In 1927, Walter Peck, a woodcutter in the region, was on his way to play poker with friends when he stumbled and nearly fell into a big hole in the middle of his trail. He told his friends about the hole and the next day they gathered equipment and went to explore the hole. They lowered a cowboy down about 150’ into the hole. The cowboy became excited when his lantern light cast upon the walls revealed sparkles. He gathered samples. When he was pulled up, he excitedly showed the samples to those waiting at the top believing he had found a rich vein of gold. He also told them he had seen the skeletal remains of two humans and remnants of a horse saddle.

By the time newspaper reporters told the story, the human remains became prehistoric cavemen and all mention of the saddle was absent. Scientists from back East soon came to gather the remains for study. In the meantime, Walter purchased the property containing the Caverns and began to plan his expedition to mine the gold.

Ultimately the assay revealed the “gold” to be worthless iron oxide (rust). And, of course, the remains were those of not so ancient Native Americans. Walter quickly devised another plan to exploit the caverns. He devised a hand-operated wench to lower people by rope into the Caverns where they would take their own light source, usually kerosene lamps, down into the Caverns to explore. He charged 25 cents to be lowered into the Caverns. This was the first entrance into the Caverns.

Second Cavern Entrance

During the Great Depression, in 1939, Civilian Conservation Corps (C.C.C.) and the Works Progress Administration (WPA), set up work camps to employ the many people out of work, and made a deal with Walter. They would supply the labor to build a new entrance into the caverns if Walter would supply the materials. The first 30 feet of the entrance was a wooden staircase. After this were three (15-foot) ladders. The last segment was a beautiful swinging suspension bridge for the last 60 feet. Walter upped the charge to 50 cents a person and now many people could come and go in the cavern at the same time. This entrance provided the only way into and out of the Caverns until 1962.

 

The Current (and last?) Cavern Entrance

 

The owners of the Caverns in this era blasted a 210 feet-deep shaft where a modern elevator was installed. It took over 3 years to dig the shaft where a lift gotten from a high rise in New City was installed. At that time, the original entrance was permanently sealed. The original elevator is still in operation taking tour groups 21 stories down into the Caverns. The elevator runs every half hour to an hour to take visitors to and from the Cavern’s tour.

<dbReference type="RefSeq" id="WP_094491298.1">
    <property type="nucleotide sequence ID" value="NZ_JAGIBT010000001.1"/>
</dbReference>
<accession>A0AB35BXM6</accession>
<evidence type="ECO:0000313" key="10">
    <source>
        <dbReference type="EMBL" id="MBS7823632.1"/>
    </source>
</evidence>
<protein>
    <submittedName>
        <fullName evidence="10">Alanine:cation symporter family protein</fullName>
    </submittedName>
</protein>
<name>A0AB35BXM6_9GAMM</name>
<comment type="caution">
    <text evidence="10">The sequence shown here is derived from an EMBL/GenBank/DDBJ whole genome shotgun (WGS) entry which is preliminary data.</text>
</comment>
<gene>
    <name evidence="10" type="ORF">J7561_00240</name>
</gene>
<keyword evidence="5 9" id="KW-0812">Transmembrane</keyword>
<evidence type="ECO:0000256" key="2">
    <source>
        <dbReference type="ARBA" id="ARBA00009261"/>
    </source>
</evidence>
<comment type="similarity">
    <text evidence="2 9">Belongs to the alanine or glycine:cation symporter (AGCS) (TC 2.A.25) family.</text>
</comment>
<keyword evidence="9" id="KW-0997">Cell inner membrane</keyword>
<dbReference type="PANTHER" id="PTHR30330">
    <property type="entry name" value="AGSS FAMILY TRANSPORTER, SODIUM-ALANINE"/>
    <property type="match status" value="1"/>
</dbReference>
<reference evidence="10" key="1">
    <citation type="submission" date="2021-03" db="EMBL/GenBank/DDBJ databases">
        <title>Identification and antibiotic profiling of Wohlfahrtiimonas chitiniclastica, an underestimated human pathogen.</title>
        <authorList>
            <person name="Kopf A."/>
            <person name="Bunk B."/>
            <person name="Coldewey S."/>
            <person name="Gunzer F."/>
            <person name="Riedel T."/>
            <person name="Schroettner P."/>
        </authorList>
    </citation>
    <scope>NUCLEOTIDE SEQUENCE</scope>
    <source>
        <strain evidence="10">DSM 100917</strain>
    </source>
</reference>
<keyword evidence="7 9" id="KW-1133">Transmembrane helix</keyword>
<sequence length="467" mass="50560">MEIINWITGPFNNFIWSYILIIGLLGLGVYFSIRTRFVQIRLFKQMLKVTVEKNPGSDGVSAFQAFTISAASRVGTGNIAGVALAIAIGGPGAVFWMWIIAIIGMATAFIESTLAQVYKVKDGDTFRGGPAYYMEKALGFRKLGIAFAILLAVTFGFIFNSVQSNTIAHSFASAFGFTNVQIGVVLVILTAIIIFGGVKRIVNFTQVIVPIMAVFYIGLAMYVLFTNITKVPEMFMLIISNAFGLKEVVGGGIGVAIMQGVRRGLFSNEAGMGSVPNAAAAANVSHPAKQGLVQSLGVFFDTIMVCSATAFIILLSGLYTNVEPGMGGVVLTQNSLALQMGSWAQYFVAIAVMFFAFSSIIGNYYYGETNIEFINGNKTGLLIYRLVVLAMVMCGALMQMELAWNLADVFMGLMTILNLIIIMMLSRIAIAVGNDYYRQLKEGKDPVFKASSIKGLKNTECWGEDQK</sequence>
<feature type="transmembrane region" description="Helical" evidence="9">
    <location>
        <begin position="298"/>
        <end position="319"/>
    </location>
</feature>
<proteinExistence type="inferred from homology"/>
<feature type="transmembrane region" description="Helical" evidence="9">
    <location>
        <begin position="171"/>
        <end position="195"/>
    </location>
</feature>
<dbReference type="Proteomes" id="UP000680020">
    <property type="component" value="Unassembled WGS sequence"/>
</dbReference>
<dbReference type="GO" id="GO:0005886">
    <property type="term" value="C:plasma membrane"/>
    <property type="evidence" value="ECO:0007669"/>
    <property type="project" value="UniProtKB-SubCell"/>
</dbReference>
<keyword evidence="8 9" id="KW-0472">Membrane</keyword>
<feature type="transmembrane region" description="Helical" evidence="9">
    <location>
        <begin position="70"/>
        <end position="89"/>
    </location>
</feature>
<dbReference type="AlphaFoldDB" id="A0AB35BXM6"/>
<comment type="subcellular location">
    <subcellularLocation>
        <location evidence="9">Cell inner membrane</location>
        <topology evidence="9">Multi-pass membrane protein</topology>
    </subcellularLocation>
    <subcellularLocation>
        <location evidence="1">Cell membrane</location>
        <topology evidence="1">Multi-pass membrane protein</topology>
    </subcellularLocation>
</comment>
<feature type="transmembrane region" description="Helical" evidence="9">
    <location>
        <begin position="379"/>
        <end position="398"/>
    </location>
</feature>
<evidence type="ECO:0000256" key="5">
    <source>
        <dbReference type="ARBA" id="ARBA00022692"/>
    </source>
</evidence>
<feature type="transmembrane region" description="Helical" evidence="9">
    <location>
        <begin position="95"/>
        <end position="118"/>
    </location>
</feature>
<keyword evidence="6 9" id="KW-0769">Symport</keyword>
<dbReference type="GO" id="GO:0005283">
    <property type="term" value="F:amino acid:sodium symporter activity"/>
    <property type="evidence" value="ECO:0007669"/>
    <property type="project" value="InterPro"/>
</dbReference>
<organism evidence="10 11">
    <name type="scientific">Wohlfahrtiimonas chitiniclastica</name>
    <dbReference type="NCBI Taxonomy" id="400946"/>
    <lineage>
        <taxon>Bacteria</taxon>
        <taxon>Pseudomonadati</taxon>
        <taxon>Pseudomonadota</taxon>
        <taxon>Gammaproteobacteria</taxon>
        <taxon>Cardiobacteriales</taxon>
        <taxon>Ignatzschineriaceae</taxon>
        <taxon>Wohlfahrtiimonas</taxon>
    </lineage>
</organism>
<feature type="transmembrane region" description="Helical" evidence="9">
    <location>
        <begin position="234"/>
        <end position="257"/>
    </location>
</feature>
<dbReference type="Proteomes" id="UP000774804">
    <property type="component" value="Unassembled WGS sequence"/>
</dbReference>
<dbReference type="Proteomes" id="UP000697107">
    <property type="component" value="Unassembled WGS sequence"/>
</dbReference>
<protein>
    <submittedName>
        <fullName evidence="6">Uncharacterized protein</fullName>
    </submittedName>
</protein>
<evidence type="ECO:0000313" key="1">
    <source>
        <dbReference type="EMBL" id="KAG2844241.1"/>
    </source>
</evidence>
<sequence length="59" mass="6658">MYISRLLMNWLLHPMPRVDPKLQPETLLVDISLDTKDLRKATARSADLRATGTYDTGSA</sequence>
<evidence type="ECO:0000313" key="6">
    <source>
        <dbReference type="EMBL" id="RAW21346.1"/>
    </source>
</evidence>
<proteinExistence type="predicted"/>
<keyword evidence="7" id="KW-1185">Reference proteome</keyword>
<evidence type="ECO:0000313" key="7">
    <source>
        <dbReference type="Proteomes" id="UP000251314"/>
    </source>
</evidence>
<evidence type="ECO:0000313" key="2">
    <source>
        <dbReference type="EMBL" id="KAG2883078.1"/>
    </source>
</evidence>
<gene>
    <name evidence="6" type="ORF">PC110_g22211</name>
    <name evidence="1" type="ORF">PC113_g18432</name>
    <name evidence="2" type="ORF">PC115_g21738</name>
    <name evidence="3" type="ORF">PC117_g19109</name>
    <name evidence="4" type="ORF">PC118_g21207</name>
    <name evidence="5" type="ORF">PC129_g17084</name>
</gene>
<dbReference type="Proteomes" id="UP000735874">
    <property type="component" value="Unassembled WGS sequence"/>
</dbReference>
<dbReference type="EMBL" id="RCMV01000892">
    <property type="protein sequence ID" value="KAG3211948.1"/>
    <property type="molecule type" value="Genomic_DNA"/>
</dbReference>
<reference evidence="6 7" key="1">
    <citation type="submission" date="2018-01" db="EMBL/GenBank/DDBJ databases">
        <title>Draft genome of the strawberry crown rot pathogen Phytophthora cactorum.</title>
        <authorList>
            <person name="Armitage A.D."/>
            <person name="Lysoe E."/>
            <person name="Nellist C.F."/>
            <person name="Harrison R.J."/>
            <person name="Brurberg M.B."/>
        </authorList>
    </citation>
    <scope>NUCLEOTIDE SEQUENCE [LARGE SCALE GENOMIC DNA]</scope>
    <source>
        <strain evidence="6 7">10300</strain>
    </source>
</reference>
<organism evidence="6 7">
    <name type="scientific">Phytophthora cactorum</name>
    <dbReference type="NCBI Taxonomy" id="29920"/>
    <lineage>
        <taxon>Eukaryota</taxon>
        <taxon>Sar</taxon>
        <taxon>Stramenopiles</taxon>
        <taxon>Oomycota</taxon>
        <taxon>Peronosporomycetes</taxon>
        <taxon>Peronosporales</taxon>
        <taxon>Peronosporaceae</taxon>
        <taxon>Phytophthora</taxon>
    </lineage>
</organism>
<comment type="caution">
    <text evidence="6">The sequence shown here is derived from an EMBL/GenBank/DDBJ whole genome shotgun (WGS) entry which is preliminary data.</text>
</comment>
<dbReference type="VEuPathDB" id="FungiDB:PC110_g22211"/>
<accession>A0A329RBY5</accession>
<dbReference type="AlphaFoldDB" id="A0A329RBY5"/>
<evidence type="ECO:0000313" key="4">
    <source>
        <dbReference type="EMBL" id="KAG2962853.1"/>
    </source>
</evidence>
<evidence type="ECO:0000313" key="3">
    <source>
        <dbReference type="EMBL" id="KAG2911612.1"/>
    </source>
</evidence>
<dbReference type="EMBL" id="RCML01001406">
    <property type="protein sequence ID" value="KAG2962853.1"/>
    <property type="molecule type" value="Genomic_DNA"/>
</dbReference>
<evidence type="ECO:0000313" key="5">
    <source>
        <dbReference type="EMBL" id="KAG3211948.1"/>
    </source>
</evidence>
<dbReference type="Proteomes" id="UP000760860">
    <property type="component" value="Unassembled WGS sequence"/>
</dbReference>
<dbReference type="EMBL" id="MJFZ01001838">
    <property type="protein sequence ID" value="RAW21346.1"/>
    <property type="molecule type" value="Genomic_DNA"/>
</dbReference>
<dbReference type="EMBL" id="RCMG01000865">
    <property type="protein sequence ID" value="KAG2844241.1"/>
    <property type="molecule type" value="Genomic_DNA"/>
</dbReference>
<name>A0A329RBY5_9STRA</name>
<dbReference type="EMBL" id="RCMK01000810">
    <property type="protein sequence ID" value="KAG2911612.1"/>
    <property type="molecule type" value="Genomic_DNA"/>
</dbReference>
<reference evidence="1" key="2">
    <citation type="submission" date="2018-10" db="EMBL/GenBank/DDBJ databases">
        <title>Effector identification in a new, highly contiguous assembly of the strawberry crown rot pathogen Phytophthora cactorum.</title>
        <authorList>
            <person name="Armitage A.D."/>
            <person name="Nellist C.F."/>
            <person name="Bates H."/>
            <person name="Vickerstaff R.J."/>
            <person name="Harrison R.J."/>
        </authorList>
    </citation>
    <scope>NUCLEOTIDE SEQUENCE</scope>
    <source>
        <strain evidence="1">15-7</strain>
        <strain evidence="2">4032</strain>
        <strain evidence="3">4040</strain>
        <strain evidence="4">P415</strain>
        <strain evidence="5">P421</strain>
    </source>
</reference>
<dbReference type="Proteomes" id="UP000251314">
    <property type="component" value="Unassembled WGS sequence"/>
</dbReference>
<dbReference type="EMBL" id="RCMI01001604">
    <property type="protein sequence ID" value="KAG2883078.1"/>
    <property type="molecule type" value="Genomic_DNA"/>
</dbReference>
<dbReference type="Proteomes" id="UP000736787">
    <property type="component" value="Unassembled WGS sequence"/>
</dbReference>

In addition to the beautiful cavern formations, visitors will see a 15 foot high, 2000 lb reproduction of a an extinct giant ground baby sloth, which walked the Earth during the Pleistocene Epoch. The remains were found in the caverns along with claw marks on the cave wall where it attempted to climb out to no avail. The Caverns owner donated the remains of the giant sloth to the University of Arizona’s museum who then built a replica based upon what the dimensions the remains revealed. The replica was affectionately named “Gertie” and is a favorite of visitors who both feel sorry for the long-ago trapped baby beast and in awe of her size.

Gertie Giant Sloth

More than 250,000 people visit the Grand Canyon Caverns in an average year, with as many as 250 visitors a day during the Summer season. The Cavern Entrance now includes a Souvenir/Gift store, and a roomy restaurant and grill. The restaurant attracts locals as well as Route 66 travelers with its excellent food and humongous fresh baked assorted pies.  The Caverns also has a “Grotto” structure where guests have a majestic overview of the caverns while dining, and even a hotel room for those who wish to experience sleeping 200+ feet underground in relative luxury.

Grand Canyon Caverns Grotto Restaurant

Outside there is a playground for children, complete with swings, slides, and a teeter-totter. A giant green Tyrannosaurus Rex poses in front of the entrance, making a great backdrop for group photos.

Tyrannosaurus Rex at Grand Canyon Caverns

 

Desert Wonder Tours offers a special tour to the Grand Canyon Caverns, along with lunch at the caverns (once full operational after the pandemic), followed by a desert winery tour in Valle Vista. Limited seating. Book now

*Note: Until the GCC restaurant is operational, lunch is catered with Desert Wonder Tours guests eating lunch en route from the Caverns to the Winery.